Better give up fish for Lent

Movement of ciguatera toxins through the environment

Movement of ciguatera toxins through the environment

From the CDC’s current issue of Morbidity and Mortality Weekly Report comes a story about an outbreak of ciguatera toxemia (CTX) attributable to eating tainted fish. During the summer of 2010, several individuals in New York City were admitted to the emergency room with complaints of diarrhea, lightheadedness, and tingling on the face and extremities. Between August 2010 and July 2011, almost 3 dozen people were associated with this outbreak of food toxemia, a larger number than had been reported in the previous ten years in New York. Samples of fish from a market were found to have levels of CTX at 10 times the levels allowed by the Food and Drug Administration, leading to an embargo on the sale of barracuda from that market.

Ciguatera toxin is produced by several species of marine dinoflagellates (algae) associated with coral reefs. The toxin producing algae are eaten by small herbivorous fish, and move through the food chain to large predatory fish, which may be eaten by humans. Fish such as snapper, grouper, and barracuda are particularly potent accumulators of the toxin. The toxin is odorless, tasteless, and heat stable, so that cooking tainted fish does not protect one against poisoning. The toxin can produce a variety of symptoms in patients, depending on the amount of toxin ingested, the weight of the individual, as well as their overall health, but symptoms may persist for many months after exposure. Treatments for patients are mainly supportive in nature to maintain fluids during diarrhea and vomiting, and to alleviate pain.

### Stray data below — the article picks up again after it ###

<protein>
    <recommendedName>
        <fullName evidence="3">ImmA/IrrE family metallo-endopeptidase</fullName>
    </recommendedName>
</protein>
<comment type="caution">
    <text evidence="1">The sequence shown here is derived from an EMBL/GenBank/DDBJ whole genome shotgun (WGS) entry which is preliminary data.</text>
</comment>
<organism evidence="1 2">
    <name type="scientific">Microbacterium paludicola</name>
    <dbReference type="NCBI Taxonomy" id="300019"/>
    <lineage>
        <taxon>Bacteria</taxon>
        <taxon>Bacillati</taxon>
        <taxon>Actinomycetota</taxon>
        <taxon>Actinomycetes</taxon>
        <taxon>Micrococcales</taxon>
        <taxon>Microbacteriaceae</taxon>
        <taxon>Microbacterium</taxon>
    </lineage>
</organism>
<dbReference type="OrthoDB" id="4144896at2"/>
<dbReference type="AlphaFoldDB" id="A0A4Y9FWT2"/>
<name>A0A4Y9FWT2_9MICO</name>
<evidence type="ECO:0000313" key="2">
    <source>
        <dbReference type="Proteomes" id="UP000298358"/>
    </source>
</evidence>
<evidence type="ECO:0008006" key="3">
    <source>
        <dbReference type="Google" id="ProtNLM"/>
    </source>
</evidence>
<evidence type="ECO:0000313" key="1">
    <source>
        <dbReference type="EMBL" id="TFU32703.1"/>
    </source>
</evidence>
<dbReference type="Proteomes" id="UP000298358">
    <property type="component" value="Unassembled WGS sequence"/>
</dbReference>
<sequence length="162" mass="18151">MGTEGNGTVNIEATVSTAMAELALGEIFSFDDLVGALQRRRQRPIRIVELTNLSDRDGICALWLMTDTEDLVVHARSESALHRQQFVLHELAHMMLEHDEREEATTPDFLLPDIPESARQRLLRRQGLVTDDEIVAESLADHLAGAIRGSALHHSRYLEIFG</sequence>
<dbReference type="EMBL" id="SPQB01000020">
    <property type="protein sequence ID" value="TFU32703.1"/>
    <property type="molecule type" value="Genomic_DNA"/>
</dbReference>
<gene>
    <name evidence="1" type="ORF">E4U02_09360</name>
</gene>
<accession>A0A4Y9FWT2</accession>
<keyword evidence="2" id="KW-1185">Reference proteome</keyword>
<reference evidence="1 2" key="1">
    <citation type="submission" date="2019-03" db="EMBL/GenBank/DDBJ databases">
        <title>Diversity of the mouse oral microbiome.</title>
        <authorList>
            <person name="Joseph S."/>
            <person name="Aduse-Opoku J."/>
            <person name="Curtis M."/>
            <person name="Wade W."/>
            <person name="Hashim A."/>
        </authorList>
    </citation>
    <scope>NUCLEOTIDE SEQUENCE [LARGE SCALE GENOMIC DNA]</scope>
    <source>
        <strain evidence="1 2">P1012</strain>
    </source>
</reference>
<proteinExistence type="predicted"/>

The Wikipedia entry for ciguatera toxin notes that some cases of poisoning may ultimately be misdiagnosed as multiple sclerosis, due to the long term neurological defects that may occur. This CDC report concurs that CTX toxemia is likely a significantly underreported disease, with potentially only 10% of the cases properly being diagnosed. Editorial comments in the CDC alert argue that timely diagnosis and trackback to contamination sources are critical to fully gauge the extent of the problem, and to reduce the number of cases. Unfortunately, detection of contamination requires specialized testing not available outside of many diagnostic labs. The case study linked to by the graphic above suggests that ciguatera poisoning will become a more significant problem in the years to come, as dinoflagellate blooms are promoted by warmer ocean waters and coral reef die offs.


About ycpmicro

My name is David Singleton, and I am an Associate Professor of Microbiology at York College of Pennsylvania. My main course is BIO230, a course taken by allied-health students at YCP. Views on this site are my own.

Posted on February 5, 2013, in Microbes in the News, You are what you eat. Bookmark the permalink. 4 Comments.

  1. Found this with my mad Google fu skillz: Cigua-check Fish Poison Test kit
    According to one reviewer, it works “just like a pregnancy test.” Fish pee on a stick? Another reviewer groans “but it takes an hour to process.” Wait an hour to eat fishes? Devour it raw, precious!

  2. Code fail! Womp womp

    • You put an unnecessary “title=” tag before the actual text to be linked. I fixed it for you!

      • In my research about ciguatera poisoning I also located ways to detect the toxin. Apparently, you can leave a fish on the beach. If ants avoid it, you shouldn’t eat it either. If it gets infested with ants, then it is A-OK to eat too! There is also a less disgusting method where you cover the fish with pee.

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